It’s commonly and incorrectly presumed that people with large investment portfolios are smart investors. But as counterintuitive as it may sound, this false presumption is simply not true. How do I know?
Because I’ve analyzed and graded many multi-million dollar investment portfolios ($27 million is the largest one I’ve graded so far this year) using my Portfolio Report Card grading system – and many of these very portfolios have flunked on important factors like cost, risk, diversification, and performance.
(Audio) How the $700 Million Man Lost his Fortune + Getting Higher Returns with Lower Risk
What’s does it mean when seven figure portfolios are flunking? That being a good saver doesn’t automatically make a person a good investor. On the other hand, combining a good savings habit along with a militant approach toward investment costs, risk, diversification, and taxes should lead to the satisfactory performance.
My latest Portfolio Report Card is for a married couple, SMB, living in Houston, TX. Both are in their early 50s and they asked me to grade their combined $1.29 million investment portfolio which consists of two traditional IRAs, two Roth IRAs, a Roth 401(k), a 403(b), a 401(k) plan, and a brokerage account.
SMB told me they are aggressive growth investors and generating income is a low priority at this stage of their investment plan. The entire $1.29 million portfolio is self-managed.
What kind of grade does SMB’s portfolio get? Let’s analyze it together.
The investment costs you bear today compound over time and will erode your investment returns. And that’s why reducing the negative impact of trading commissions, fund fees, and other frictional costs is something the prudent investor carefully does.
SMB’s combined portfolio hold 17 mutual funds, 1 individual stock, and cash. The asset weighted annual fund expenses on the mutual funds are 0.39% vs. 0.20% for our index benchmarks. Put another way, SMB’s fund costs are almost twice as high vs. the benchmark. This portfolio still has too much fat and could use a diet.
A truly diversified investment portfolio will always have broad market exposure to the five major asset classes: Stocks, bonds, commodities, real estate, and cash. How does SMB’s portfolio do?
SMB’s portfolio owns mutual funds investing in U.S. and international stocks (NYSEARCA:EFA), and cash. However, the portfolio misses direct exposure to major asset classes like bonds (NYSEARCA:AGG), commodities (NYSEARCA:DBC), and real estate (NYSEARCA:ICF). Put another way, SMB has a two-asset class portfolio which comes up far short of being genuinely diversified.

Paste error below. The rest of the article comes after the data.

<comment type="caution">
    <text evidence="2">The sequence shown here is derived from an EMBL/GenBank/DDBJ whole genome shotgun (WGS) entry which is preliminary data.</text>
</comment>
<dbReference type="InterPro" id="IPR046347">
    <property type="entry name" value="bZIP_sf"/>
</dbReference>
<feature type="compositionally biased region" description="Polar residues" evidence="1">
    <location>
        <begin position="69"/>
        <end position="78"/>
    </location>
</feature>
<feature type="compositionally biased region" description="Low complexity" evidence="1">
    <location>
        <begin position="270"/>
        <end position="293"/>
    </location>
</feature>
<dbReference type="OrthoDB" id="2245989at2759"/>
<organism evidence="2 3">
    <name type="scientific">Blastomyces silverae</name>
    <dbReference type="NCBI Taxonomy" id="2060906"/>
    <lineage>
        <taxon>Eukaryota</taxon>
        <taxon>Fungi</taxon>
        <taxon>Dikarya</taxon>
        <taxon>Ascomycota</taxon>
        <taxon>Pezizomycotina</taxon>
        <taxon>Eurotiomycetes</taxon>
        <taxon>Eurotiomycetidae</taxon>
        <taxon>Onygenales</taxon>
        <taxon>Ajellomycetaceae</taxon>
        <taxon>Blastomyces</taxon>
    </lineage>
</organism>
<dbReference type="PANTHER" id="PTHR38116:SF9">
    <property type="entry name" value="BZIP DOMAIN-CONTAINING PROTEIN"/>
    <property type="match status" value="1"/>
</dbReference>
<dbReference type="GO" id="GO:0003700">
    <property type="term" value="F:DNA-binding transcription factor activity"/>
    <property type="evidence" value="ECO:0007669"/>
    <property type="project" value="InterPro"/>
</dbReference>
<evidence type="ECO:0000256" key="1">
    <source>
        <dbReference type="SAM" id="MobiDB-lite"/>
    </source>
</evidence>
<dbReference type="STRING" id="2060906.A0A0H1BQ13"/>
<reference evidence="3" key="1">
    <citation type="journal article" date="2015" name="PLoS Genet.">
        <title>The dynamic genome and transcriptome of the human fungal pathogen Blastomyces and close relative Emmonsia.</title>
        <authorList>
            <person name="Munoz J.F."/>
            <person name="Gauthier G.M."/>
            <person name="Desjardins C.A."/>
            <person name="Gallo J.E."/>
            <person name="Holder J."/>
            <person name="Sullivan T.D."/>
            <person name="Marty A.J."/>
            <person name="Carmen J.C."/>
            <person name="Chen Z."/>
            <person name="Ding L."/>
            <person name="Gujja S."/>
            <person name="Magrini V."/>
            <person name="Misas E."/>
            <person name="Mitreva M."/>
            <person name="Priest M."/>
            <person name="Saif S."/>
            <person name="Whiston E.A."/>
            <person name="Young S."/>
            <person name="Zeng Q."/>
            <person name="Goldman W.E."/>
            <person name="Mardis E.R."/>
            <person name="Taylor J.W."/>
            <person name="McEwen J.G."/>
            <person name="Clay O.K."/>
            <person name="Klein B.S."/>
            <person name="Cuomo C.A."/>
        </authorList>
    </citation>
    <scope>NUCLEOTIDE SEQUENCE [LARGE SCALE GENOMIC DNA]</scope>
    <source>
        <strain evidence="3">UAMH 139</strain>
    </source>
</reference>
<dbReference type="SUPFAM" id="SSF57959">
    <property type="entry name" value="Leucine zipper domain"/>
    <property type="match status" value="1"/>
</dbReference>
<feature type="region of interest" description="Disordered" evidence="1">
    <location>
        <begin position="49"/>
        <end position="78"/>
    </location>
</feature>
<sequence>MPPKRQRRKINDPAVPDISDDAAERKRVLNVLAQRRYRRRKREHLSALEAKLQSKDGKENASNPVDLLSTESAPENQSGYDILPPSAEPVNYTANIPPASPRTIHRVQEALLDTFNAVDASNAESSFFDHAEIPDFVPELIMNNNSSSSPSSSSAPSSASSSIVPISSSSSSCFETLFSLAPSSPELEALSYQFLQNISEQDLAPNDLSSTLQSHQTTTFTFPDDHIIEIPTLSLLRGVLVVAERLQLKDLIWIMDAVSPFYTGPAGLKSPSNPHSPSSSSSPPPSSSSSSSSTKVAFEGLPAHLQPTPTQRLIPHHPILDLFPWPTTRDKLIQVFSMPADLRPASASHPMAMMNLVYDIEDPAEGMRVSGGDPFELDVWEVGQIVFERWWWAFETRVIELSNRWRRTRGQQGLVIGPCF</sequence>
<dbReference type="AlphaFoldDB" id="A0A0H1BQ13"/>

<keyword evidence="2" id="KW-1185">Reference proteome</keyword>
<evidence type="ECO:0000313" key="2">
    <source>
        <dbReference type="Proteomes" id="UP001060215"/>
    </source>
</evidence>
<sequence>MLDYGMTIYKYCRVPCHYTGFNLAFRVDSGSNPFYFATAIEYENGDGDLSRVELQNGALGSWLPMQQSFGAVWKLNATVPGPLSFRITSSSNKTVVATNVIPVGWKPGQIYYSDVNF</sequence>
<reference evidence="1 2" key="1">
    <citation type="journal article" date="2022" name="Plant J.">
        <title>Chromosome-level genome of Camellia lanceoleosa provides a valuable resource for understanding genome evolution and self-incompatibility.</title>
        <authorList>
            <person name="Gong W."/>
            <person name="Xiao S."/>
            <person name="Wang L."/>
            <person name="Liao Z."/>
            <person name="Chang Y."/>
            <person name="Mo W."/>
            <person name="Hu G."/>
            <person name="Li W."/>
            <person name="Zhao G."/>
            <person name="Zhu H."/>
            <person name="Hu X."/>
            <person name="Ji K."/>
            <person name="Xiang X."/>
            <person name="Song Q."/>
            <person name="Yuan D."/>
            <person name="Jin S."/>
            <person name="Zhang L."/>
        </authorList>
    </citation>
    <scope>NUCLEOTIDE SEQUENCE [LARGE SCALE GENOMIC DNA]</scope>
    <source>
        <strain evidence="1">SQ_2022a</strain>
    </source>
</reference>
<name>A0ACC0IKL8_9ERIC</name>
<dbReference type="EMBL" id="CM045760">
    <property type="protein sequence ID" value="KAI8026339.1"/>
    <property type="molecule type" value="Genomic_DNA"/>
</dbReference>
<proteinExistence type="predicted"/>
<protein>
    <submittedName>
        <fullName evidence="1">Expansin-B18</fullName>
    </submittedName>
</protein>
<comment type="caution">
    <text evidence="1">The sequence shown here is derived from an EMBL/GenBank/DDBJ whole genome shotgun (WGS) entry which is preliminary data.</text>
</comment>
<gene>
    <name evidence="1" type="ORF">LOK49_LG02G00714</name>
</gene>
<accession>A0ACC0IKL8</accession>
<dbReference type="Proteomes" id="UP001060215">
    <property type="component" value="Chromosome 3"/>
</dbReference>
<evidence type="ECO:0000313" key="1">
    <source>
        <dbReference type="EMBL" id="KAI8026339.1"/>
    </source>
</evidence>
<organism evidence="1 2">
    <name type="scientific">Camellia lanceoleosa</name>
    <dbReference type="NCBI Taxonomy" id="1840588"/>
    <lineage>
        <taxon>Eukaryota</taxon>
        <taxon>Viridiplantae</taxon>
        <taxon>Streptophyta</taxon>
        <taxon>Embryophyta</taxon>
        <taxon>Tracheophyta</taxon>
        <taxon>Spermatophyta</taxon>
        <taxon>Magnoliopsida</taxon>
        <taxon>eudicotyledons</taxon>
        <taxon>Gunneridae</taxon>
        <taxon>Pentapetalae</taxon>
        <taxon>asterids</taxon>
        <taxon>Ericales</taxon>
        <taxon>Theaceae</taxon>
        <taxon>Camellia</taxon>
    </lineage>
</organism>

Your investment portfolio’s risk character should always be 100% compatible with your capacity for risk and volatility along with your unique financial circumstances, liquidity requirements, and age. Furthermore, all portfolios – large, small, and in between – should have a margin of safety.
The overall asset mix of SMB’s combined portfolio is the following: 92.2% stocks (NYSEARCA:DIA) and 7.8% cash. Even for early 50s aggressive investors, this asset mix tilts on the hyper-aggressive side. Put another way, a 20% to 40% market decline would subject the total portfolio to potential market losses of $208,000 to $416,000.
What you sow is what you reap. And a smartly designed investment portfolio takes proactive steps at cutting the threat of taxes. Owning tax-efficient investment vehicles and having proper asset location are two easy steps.
Around 85% of SMB’s portfolio is invested in tax-deferred retirement accounts and they have no outstanding loan balances or pre-mature retirement distributions that have increased their tax bill.
Their taxable brokerage account has exposure to Vanguard stock funds with reasonable tax-cost ratios. Overall, SMB’s portfolio does outstanding at tax-efficiency.
Investment performance will always reveal whether an investment portfolio is architecturally strong or weak. And satisfactory performance is a direct result of controlling cost, taxes, risk and diversification.
SMB’s portfolio grew $91,159 (+8.1%) from June 2014 to June 2015 vs. a gain of +9.1% for the index benchmark matching their same asset mix. Although they slight underperformed the benchmark, it wasn’t by much and their portfolio’s one-year performance is satisfactory.
The Final Grade
SMB’s final Portfolio Report Card grade is “B” (good). They scored best in the following categories: tax-efficiency, and performance.
However, this portfolio flunked in the risk category. Their 92% exposure to equities isn’t age appropriate and is well beyond just aggressive – it’s hyper-aggressive! SMB’s margin of safety is non-existent and a market decline of 20% to 40% market decline would subject their portfolio to significant market losses.
Likewise, a lack of diversified exposure to major asset classes like real estate, commodities, and bonds is a missing ingredient.
What about cost? Although SMB owns several low cost index funds, the higher cost funds they own unnecessarily elevate the total portfolio’s fund expenses. Cutting investment cost further should boost SMB’s long-term net returns.
Will SMB take corrective action to fix the weaknesses in their portfolio? If they do, I’m confident they’ll reach their financial goals with less risk, less cost, and less stress.
Ron DeLegge is the Founder and Chief Portfolio Strategist at ETFguide. He’s inventor of the Portfolio Report Card which helps people to identify the strengths and weaknesses of their investment account, IRA, and 401(k) plan.